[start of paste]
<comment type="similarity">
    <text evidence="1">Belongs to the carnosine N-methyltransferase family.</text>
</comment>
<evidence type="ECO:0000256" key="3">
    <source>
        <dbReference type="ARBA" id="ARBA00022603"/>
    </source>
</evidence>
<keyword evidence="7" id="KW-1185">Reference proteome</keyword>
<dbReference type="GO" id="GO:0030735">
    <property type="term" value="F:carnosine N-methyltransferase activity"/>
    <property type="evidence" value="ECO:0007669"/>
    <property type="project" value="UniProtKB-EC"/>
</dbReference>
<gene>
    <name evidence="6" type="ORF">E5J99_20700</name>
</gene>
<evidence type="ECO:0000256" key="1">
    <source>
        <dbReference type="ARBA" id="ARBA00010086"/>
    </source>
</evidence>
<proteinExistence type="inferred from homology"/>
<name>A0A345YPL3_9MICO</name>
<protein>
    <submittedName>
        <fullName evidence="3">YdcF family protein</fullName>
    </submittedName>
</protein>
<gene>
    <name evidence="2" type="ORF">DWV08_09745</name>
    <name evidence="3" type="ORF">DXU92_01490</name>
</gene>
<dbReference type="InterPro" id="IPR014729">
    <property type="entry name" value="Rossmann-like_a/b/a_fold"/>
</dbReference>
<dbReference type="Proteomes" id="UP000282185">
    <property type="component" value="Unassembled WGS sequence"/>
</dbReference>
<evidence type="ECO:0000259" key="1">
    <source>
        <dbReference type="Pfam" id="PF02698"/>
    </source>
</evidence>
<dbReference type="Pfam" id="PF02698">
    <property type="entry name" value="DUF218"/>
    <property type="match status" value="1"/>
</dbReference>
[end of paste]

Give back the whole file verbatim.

<comment type="similarity">
    <text evidence="1">Belongs to the carnosine N-methyltransferase family.</text>
</comment>
<evidence type="ECO:0000256" key="3">
    <source>
        <dbReference type="ARBA" id="ARBA00022603"/>
    </source>
</evidence>
<keyword evidence="7" id="KW-1185">Reference proteome</keyword>
<dbReference type="GO" id="GO:0030735">
    <property type="term" value="F:carnosine N-methyltransferase activity"/>
    <property type="evidence" value="ECO:0007669"/>
    <property type="project" value="UniProtKB-EC"/>
</dbReference>
<gene>
    <name evidence="6" type="ORF">E5J99_20700</name>
</gene>
<evidence type="ECO:0000256" key="1">
    <source>
        <dbReference type="ARBA" id="ARBA00010086"/>
    </source>
</evidence>
<proteinExistence type="inferred from homology"/>
<name>A0A345YPL3_9MICO</name>
<protein>
    <submittedName>
        <fullName evidence="3">YdcF family protein</fullName>
    </submittedName>
</protein>
<gene>
    <name evidence="2" type="ORF">DWV08_09745</name>
    <name evidence="3" type="ORF">DXU92_01490</name>
</gene>
<dbReference type="InterPro" id="IPR014729">
    <property type="entry name" value="Rossmann-like_a/b/a_fold"/>
</dbReference>
<dbReference type="Proteomes" id="UP000282185">
    <property type="component" value="Unassembled WGS sequence"/>
</dbReference>
<evidence type="ECO:0000259" key="1">
    <source>
        <dbReference type="Pfam" id="PF02698"/>
    </source>
</evidence>
<dbReference type="Pfam" id="PF02698">
    <property type="entry name" value="DUF218"/>
    <property type="match status" value="1"/>
</dbReference>